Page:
Larry Sage – Mactac North America
- Written by: David Harry
- Produced by: Matthew Warner & Louisa Smith
- Estimated reading time: 4 mins
The rolls of adhesive-backed paper can stand as high as 5 feet tall and 3 feet wide before becoming the little labels consumers see on appliances, deli packages, health and beauty aids and prescription medications.
Those rolls of labels are the bread-and-butter product offered by Mactac North America, and for more than 20 years, it’s been the job of Larry Sage to ensure the company can keep producing them and compete against larger companies.
Now in his second go-around with the company, Sage is guiding a tech transformation that will help Mactac integrate recent acquisitions and confront what he calls unprecedented supply chain issues.
“I view myself more as a solutions architect. I’ve spent most of my career translating business processes into systems,” Sage says. “From a simple spreadsheet to a platform we build or buy, it’s all about selecting the right solution for the business.”
Founded in 1959 by Burton “Burt” Morgan, Mactac is headquartered in Stow, Ohio, south of Cleveland. It has more than 700 employees working at facilities in the U.S. and Mexico.
Mactac also makes vinyl graphics products, such as wraps for trade show booths and vehicles. It makes decals for windows, walls and floors, too—some end up as signs used to direct traffic or mark social distancing requirements at stories. Mactac also makes the antimicrobial laminate covering touchpads on ATMs.
“When you look at our portfolio, we’re almost like three or four separate companies. Our platforms have to be flexible to meet the changing business needs,” Sage says.
Now the vice president, strategic initiatives and IT, Sage initially worked for the company from November 1995 until July 2013 in a variety of tech roles, including in the development of the supply chain department and as SAP project lead at its Soignies, Belgium, facility.
He returned in February 2016 and was promoted to his current position in March 2018. His second tenure is marked by expansion, most recently in April 2021, when Mactac acquired Duramark Products (formerly known as Ritrama USA) and that company’s facilities in Minneapolis and Moore, South Carolina.
As a result of the acquisition, Sage is leading “LINKS,” which stands for Linking Information Network and Knowledge System. A team of more than 60 employees are making comprehensive upgrades that include new systems for enterprise resource planning, customer management, and manufacturing.
The upgrades, provided by vendors vetted over two years, cover areas including finance and accounting, as well as procurement, production scheduling and manufacturing. The primary systems selected are JD Edwards Enterprise One and Greycon Mills, Sage says.
LINKS will also include an upgrade of Microsoft Dynamics CRM, Esker AP/OM and updates to the e-commerce platforms provided by Optimizedly and Onveous, Sage says.
“Because we have a wide variety of systems, it’s important that we have tight integrations between the various platforms. We also want best of breed applications to meet our changing needs,” he says.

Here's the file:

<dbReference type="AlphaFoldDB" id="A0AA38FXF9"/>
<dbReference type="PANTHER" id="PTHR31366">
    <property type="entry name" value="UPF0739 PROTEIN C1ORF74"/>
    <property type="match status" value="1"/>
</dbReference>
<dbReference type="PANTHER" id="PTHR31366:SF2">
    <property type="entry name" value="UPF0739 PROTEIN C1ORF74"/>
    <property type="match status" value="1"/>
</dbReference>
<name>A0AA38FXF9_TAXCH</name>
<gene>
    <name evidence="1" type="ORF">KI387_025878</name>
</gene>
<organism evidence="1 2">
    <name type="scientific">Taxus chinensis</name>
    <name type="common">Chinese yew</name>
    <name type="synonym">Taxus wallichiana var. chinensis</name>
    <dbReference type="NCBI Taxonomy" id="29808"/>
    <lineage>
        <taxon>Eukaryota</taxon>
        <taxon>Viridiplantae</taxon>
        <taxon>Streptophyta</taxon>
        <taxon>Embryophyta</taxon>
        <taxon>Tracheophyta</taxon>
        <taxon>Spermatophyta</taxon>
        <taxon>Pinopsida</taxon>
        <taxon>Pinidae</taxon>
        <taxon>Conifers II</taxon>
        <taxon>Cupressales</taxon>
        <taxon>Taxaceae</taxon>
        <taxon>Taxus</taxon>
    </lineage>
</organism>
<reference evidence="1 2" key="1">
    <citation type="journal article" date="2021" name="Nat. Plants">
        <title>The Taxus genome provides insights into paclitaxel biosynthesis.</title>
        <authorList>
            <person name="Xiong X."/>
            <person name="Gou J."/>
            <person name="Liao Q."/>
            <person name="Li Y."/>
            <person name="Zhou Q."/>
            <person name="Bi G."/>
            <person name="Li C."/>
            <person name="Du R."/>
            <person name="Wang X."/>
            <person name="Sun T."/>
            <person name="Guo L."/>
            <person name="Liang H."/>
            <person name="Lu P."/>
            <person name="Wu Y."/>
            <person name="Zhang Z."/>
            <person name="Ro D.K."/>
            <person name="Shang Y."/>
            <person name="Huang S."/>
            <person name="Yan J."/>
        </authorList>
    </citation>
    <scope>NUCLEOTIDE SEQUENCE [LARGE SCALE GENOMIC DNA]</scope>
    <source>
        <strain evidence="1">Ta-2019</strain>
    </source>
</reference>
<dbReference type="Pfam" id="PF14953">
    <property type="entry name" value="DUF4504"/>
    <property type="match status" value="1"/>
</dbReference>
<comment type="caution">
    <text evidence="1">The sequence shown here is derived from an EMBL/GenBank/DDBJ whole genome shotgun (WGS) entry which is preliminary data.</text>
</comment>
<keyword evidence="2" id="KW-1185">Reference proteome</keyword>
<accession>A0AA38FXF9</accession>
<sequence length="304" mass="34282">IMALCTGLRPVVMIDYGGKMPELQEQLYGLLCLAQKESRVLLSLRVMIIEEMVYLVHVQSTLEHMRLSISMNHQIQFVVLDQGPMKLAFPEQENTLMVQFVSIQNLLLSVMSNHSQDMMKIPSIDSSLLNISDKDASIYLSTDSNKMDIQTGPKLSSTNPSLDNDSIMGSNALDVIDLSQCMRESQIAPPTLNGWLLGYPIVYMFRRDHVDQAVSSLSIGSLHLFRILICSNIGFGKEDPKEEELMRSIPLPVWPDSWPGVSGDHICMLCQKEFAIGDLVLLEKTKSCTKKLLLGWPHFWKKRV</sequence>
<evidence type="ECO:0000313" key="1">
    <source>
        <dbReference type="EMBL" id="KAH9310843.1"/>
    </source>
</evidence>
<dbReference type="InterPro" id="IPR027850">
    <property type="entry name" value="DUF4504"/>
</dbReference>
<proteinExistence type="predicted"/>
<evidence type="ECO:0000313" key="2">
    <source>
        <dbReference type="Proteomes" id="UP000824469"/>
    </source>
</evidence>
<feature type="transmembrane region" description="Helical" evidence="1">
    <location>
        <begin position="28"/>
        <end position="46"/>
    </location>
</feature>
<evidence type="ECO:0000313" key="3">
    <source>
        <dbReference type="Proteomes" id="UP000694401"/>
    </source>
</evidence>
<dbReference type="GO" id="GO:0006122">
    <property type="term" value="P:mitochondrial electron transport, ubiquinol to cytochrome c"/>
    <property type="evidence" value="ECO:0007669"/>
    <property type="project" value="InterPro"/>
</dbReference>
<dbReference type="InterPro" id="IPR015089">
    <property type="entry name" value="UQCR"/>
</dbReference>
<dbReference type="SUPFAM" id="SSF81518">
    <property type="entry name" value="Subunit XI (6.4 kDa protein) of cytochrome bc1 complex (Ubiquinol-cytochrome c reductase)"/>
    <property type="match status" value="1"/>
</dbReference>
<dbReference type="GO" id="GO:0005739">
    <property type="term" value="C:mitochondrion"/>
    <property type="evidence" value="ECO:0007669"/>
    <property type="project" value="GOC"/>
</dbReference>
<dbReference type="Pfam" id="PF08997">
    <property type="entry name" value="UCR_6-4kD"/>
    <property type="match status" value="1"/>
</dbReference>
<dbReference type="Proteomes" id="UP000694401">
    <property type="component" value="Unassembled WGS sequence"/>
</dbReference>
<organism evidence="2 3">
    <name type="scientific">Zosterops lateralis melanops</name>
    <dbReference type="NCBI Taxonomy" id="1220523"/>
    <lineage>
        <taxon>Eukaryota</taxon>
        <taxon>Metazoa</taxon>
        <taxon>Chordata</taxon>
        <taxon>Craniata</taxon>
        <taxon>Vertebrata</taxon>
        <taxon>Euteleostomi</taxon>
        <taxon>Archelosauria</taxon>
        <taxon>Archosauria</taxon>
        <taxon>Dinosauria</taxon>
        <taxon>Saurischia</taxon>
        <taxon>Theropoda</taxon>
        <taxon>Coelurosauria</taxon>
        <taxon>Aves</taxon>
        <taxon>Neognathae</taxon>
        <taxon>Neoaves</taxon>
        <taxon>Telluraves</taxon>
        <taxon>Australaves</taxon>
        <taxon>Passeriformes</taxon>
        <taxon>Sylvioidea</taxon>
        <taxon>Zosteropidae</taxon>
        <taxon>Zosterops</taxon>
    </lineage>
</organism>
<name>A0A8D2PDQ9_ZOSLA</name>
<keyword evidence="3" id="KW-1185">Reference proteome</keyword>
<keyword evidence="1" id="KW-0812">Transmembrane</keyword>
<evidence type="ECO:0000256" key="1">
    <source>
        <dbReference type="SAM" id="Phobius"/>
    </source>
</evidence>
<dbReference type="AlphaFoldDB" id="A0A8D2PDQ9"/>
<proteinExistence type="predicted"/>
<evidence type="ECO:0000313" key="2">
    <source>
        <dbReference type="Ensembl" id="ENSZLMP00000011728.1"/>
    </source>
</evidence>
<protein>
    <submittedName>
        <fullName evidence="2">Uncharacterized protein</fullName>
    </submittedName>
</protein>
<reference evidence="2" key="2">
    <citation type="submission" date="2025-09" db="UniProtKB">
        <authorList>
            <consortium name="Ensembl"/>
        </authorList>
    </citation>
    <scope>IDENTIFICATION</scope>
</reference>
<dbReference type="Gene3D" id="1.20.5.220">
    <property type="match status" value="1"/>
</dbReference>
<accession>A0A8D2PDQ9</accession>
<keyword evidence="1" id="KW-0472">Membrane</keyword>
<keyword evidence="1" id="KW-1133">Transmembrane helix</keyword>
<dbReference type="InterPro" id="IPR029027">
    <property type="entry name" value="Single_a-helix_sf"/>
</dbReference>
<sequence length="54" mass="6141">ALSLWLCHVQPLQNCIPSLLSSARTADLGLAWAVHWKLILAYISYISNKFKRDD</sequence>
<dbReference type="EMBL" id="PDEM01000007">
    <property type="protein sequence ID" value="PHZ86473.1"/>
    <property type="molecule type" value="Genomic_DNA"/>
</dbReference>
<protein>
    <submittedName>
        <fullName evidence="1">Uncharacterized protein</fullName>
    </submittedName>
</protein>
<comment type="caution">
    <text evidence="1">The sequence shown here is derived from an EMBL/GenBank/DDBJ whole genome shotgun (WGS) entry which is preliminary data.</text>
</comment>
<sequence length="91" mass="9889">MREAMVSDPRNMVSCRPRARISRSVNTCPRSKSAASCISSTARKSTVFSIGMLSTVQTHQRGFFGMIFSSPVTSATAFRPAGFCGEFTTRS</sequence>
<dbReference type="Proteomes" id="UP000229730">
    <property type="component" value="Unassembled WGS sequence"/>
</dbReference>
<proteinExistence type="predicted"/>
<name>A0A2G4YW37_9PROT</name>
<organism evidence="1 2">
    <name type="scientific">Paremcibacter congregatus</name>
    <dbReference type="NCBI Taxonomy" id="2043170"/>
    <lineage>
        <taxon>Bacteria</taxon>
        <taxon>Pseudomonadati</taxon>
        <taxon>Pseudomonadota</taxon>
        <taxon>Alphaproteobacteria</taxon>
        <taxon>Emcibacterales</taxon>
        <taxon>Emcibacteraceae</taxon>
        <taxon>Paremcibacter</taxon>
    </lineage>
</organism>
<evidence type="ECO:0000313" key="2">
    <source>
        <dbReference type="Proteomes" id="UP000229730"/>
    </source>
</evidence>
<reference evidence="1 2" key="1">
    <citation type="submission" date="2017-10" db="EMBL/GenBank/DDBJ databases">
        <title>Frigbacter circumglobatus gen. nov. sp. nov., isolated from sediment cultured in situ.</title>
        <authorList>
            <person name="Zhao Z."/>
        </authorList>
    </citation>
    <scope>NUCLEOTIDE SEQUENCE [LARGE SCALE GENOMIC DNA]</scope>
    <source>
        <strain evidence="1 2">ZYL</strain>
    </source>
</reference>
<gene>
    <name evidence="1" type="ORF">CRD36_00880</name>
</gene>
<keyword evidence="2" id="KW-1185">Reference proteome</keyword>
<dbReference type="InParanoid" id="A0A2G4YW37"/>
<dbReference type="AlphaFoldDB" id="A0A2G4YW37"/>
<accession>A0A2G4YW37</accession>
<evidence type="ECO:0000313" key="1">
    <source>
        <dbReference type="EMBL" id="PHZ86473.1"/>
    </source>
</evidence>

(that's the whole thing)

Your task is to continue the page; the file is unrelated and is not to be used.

Mactac will begin implementing LINKS in its Mexico operations in early 2022. Sage says the full roll out is still being planned, but the company looks to bring the Minneapolis plant into the network next.
“We will be taking a conservative approach to our roll outs,” he adds. “Because the LINKS project touches so many areas, we will spend the necessary time testing and validating and will not go live until systems have been fully verified.”
From ideas to tools
Born in Dallas, Sage moved to Sacramento, California, when he was young, but says most of his life has been spent in Ohio. He earned his bachelor’s degree in communications and business administration from Azusa Pacific University in Southern California, and says he was interested in a career in marketing.
However, as the field of IT was changing, Sage says he “kind of fell into” application development. After returning from his Mactac assignment in Belgium, he felt it was time to try some different opportunities, saying there was not a role for him at Mactac.
He briefly worked for Bemis, Mactac’s parent company, and then became a senior project manager for TMW Systems in 2014. After a year, he joined Signet, which operates jewelry stores including Kay, Jared, Peoples and Piercing Pagoda, as project manager for the real estate and store planning group. When Mactac CEO Ed LaForge asked him to rejoin the company, Sage was excited to return.
“There’s a reason I came back,” Sage says. “I left on good terms for another opportunity, but I came back because of the culture, people and desire to see the company become larger. Building things out so people can use them daily and enjoy it is very rewarding. No one should come to work dreading what we’ve built. Systems need to be business focused and not overly complicated.”
View this feature in the Winter II 2022 Edition here.
Showcase your feature on your website with a custom “As Featured in Toggle” badge that links directly to your article!
Copy and paste this script into your page coding (ideally right before the closing